That's where electric pumps come into play. The pumps are inserted into the well -- usually about 10,000 feet below the earth's surface, but sometimes as deep as 30,000 feet -- and pump the oil to the surface.
Not every oil well needs a submersible pump, but company officials are betting that they'll become more of a necessity each year. That's because petroleum companies increasingly are having to go after oil that is not easy to extract.
"Whether it is the Middle East or Texas or Alaska, we have already gotten the easy stuff," Landon said. "We have gotten the easy oil out of the ground, so now it is a lot more technically challenging for the industry to get it. That's where we can help."
The increase in oil prices has made companies even more eager to drill in areas that contain difficult to reach oil, which has helped bolster sales of pumps. Landon said oil prices also have enticed producers to restart wells that have been idle for years. Those wells often need new equipment like pumps.
Felmy said equipment manufacturers were expected to benefit from the restarting of old wells and a renewed push for offshore drilling.
"Schlumberger is in a good position to take advantage of all of that," Felmy said.
New-York based Schlumberger offers more than pumps. It is one of the largest oil field services companies in the world. In 2003, the company posted sales of $13.8 billion.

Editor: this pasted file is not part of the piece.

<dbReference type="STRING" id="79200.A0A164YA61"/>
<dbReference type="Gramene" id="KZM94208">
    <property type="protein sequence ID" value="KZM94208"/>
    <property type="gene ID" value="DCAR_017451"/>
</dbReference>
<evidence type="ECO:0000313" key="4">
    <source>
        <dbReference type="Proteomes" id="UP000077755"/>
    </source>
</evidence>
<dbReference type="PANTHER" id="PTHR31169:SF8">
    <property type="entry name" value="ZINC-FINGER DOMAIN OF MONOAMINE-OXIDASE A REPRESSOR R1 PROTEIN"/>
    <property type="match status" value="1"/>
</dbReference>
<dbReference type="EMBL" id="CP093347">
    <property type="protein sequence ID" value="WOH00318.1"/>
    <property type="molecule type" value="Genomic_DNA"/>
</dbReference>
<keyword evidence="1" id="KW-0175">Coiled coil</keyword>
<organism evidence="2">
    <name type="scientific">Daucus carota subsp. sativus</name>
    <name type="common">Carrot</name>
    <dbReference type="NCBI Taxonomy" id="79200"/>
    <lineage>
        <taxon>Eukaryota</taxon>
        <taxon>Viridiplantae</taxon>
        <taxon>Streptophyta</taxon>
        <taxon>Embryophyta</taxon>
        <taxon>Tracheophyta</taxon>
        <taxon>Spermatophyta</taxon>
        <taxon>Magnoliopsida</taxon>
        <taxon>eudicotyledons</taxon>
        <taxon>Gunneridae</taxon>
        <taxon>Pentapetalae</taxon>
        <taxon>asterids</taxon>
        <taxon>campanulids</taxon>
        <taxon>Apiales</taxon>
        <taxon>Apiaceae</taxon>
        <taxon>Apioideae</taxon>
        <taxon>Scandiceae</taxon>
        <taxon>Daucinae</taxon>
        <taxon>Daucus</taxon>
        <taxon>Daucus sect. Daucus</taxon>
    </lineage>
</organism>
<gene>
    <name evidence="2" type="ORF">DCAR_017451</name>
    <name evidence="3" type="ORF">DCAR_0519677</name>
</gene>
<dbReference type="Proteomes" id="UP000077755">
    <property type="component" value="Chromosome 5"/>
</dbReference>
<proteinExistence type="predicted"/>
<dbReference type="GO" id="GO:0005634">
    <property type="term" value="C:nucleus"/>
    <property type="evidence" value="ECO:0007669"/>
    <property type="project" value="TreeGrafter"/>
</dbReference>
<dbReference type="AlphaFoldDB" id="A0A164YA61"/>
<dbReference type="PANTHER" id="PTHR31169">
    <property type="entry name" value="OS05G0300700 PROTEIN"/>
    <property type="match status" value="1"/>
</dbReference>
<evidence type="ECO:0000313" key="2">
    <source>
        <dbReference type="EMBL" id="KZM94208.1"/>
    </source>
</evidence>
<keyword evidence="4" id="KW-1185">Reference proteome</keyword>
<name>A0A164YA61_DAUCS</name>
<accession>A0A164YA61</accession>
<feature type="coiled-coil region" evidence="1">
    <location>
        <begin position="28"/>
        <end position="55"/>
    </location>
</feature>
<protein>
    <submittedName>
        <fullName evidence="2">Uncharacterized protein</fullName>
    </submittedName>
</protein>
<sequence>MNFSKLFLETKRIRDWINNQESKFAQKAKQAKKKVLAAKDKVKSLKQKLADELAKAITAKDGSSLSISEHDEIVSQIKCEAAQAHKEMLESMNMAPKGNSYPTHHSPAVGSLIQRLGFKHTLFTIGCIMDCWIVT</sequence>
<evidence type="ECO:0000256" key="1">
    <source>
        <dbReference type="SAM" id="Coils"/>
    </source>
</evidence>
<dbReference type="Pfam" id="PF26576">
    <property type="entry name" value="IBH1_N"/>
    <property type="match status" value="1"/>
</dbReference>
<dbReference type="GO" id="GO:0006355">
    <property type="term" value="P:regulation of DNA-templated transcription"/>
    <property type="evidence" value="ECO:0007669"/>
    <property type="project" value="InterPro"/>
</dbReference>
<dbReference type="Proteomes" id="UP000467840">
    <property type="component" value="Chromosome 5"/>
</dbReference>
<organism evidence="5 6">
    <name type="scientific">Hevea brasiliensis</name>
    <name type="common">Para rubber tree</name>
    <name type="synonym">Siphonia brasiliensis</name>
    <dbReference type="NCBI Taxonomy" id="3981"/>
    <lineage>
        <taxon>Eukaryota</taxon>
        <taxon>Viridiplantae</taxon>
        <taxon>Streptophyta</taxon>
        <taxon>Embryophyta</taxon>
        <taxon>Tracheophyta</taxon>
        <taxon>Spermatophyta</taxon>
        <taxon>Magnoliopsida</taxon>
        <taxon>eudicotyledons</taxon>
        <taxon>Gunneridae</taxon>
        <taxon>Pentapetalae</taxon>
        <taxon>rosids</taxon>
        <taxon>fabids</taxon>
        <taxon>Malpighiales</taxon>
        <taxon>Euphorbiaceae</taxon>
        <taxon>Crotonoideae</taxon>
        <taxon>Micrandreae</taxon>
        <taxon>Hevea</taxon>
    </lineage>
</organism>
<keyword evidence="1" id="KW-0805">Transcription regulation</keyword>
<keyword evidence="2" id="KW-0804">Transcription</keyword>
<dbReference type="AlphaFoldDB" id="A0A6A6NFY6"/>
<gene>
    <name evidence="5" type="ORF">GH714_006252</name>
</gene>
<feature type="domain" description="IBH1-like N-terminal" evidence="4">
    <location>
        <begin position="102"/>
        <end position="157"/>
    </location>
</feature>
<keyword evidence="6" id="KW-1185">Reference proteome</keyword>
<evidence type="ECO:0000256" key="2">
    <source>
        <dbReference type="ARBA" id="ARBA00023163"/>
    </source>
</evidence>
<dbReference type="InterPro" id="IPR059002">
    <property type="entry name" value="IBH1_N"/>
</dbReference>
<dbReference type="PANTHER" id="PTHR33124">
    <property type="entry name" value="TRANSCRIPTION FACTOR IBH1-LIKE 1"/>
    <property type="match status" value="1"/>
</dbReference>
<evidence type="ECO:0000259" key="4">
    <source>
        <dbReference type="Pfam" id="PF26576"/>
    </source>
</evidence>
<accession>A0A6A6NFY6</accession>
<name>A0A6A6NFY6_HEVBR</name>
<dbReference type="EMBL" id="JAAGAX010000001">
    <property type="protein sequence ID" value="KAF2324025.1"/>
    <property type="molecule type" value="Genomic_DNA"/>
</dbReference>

Its strategy is to offer petroleum companies everything that is needed to find, pump and transport oil. The company doesn't release sales totals for its pump division, but Landon said it was an important part of the company.
"What I can tell you is that it is a strategically significant part of the business," Landon said.
Landon said Schlumberger bought the plant in 1998, when it was operating under the name Lawrence Technology, so it could offer all the services needed by a petroleum company.
"What we do here is one of the few pieces in the process that they felt like they were missing," Landon said.
The plant's future in Lawrence seems to be secure. Landon said it was unlikely that the company would move the plant overseas or elsewhere because of the plant's specialized and expensive equipment.
"Some of the factors that have caused some companies to move internationally don't really exist for us," Landon said. "The economics to move us somewhere else don't really exist."
The company's starting wage is $12 an hour and some production positions pay upwards of $20 an hour, Landon said.
"I'd say that we're a cut above the average job in this town," he said.
But the business does have its ups and downs.
When oil prices drop, business can slow dramatically. Landon doesn't think that will happen in the foreseeable future because companies are investing money to drill new wells and create more production.
"The oil companies seem to think that the higher prices are going to be here for awhile," Landon said. "That should be good for us."